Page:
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We had never seen anything like it. Besides the marina, there were restaurants and bars everywhere, supermarkets, chandleries, laundry, fuel dock, banks, a very efficient bus service to the international airport and major towns, ferry services, excursion yachts of all descriptions. The list of facilities and activities were endless, not to mention the size of the development. Simply mind boggling! Basically a one-stop holiday destination for any kind of tourist, be they landlubber or sailor; a tourist trap deluxe!

It was such a stark contrast to Savusavu and indeed Suva, we were dumbfounded to say the least. We also had the opportunity during our second visit to Fiji, while visiting the outer islands, to see the other side of the logistics operation out of Port Denarau, where daily ferries transport tourists, workers, luggage, food, laundry, etc to and from the resorts. They float a little offshore, since it's too shallow to get closer inland and there aren't docks big enough to accommodate the ferries. From there the smaller resort boats meet the ferries to transport people and goods arriving or leaving the islands.

Quite the operation indeed, but definitely added to the adventure of a holiday in Fiji.

Beyond the Pawpaw Trees: The Story of Anna Lavinia by Palmer Brown

Our explorations around Denarau Island the next morning on the local dollar bus revealed a number of huge resorts, an hole golf course, a water park, tenpin bowling, diving, parasailing, jet-skiing, and dinghy sailing. Proceeding on to Nadi Town, where we enjoyed a morning coffee with local cake, we also found a post office and a number of well stocked supermarkets. The highlight, however, were the fresh produce market and the barber shop. After Roy got his hair cut, we spent some time chatting to the barber who was a delightful gentleman and completely fascinated by the fact that we had sailed to Fiji from the Caribbean, on our own yacht, with just the two of us onboard.

He had all sorts of questions and enjoyed the photographs we were able to show him of Paw Paw.

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He did conclude, though, that he'll stick to flying, as the idea of what we're doing caused him far too much anxiety. Having surveyed Denarau Island by bus, we decided to repeat the exercise a few days later on foot.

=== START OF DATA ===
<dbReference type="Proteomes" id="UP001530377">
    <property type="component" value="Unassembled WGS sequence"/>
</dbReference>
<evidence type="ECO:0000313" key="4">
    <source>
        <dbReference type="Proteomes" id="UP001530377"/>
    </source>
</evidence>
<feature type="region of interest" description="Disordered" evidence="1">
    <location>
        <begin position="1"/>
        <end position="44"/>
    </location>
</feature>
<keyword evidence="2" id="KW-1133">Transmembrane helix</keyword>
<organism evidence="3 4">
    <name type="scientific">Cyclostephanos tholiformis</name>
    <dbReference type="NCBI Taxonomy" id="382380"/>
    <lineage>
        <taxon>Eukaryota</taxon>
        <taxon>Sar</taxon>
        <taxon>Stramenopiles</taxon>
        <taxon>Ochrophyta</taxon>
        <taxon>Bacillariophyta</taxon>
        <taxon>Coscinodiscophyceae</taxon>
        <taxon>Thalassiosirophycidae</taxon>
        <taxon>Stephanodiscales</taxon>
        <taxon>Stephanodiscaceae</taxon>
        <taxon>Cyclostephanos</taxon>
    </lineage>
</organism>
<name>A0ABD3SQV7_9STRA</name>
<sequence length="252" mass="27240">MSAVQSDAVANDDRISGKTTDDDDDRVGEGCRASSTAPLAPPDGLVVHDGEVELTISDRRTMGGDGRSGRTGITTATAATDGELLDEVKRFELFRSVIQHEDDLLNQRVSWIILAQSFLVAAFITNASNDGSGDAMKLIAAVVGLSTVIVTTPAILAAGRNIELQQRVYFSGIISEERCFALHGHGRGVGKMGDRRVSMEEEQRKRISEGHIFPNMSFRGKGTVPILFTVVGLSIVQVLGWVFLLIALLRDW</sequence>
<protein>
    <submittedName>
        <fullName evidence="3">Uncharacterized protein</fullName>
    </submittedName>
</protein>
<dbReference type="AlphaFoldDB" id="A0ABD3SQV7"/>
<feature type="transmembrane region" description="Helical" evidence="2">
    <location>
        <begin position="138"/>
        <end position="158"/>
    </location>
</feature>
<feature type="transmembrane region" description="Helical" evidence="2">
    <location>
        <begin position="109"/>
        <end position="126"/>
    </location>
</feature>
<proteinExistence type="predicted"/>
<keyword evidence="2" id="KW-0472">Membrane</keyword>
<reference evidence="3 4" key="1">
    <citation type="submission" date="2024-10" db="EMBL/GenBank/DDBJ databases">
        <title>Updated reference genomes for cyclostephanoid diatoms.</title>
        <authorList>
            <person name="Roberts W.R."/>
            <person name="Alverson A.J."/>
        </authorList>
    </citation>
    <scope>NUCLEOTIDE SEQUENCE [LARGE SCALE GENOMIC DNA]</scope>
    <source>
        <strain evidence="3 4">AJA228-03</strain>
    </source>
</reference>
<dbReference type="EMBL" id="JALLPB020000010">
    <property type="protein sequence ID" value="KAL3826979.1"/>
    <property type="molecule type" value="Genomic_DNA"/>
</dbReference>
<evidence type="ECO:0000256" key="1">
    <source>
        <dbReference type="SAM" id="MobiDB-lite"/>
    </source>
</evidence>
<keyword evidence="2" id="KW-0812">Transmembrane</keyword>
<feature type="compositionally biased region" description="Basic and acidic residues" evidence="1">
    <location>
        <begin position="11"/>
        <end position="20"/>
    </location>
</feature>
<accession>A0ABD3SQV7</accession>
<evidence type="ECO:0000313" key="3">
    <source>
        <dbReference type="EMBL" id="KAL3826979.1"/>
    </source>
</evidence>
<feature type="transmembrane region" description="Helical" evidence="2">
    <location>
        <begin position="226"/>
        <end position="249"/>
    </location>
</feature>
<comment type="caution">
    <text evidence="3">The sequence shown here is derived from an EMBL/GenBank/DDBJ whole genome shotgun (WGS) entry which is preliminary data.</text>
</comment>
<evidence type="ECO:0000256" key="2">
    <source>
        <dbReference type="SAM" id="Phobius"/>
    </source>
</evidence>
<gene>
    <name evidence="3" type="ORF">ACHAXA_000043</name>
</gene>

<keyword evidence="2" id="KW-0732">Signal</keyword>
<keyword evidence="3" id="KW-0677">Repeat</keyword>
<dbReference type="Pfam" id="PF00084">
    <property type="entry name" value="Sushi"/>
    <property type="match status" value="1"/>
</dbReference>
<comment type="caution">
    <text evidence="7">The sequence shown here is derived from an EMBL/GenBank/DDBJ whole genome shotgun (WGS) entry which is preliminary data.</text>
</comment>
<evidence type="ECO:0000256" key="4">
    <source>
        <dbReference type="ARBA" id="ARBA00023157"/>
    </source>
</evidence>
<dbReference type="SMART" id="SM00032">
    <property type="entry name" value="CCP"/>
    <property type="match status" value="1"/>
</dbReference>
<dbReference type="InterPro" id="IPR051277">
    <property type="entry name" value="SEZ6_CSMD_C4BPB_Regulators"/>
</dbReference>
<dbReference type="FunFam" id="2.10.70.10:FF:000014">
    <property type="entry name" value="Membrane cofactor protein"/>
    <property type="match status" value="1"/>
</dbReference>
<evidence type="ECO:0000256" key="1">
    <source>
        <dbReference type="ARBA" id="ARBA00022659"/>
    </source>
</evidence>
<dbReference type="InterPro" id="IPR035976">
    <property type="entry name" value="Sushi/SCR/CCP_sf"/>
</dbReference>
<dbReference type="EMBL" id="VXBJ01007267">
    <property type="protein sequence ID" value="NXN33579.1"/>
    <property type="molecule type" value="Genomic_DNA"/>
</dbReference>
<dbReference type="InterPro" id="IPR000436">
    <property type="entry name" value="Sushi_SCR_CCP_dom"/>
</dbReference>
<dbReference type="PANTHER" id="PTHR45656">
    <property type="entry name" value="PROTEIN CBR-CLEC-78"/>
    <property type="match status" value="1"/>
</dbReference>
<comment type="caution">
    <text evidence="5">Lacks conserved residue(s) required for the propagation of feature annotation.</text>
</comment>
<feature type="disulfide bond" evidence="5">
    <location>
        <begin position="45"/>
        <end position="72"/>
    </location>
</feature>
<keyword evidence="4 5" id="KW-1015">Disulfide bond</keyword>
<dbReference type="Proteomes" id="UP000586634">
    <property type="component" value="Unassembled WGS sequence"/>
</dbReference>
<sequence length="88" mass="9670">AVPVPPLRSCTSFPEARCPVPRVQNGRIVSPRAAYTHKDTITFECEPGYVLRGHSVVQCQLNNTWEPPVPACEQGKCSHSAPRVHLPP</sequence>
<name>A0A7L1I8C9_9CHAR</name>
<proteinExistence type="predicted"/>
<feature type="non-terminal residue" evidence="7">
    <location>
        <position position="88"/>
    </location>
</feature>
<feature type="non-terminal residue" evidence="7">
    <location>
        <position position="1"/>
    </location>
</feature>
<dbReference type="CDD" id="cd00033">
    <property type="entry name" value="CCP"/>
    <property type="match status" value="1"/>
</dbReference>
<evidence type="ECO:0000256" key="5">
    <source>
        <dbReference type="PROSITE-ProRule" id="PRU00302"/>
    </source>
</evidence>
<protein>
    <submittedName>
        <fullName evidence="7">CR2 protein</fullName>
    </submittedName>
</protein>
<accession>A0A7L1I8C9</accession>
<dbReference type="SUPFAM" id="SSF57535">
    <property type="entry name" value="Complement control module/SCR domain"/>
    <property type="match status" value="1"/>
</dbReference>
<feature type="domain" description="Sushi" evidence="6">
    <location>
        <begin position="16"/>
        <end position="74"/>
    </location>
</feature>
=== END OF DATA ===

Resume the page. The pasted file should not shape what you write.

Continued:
Paw Paw - Where is Paw Paw

Once we'd left the marina complex, our walk took us along a meandering concrete pathway under shady trees and through beautifully maintained gardens, passing various gated communities that sported very fancy homes and apartments, before we spotted the Sofitel Resort and Spa, where we made our way through their reception, patio and pool areas and onto the beach. We followed the beach and purpose built pathways along the entire western side of the island, passing through the various resorts lining the shoreline, including the Westin, Sheraton and Radisson, where we stopped for morning coffee and enjoyed the views of the Mamanuca Islands.

If we didn't know better, though, we could have been in Maui, Hawai'i or Arizona. The whole layout reminded us of so many of the Adult Communities in Arizona, including the golf course and tennis courts, with one major exception.

Paw Paw - New Zealand

Tennis was reasonably priced though. Our walk in the opposite direction to the Hilton Fiji Resort and Spa revealed a resort that soon became a favourite on subsequent visits for morning coffee and French pastries. With our minds at rest that we could acquire everything we needed in Port Denarau, we returned to Paw Paw to get ready for our night out; reservations at the Rhum-Ba Restaurant at the Port Denarau Yacht Club. It was definitely worth the wait! By this point, it is fair to say that Roy had found his "happy place" in Port Denarau, to the point that he even looked at lots of land and had worked out what kind of dock he would build to accommodate Paw Paw.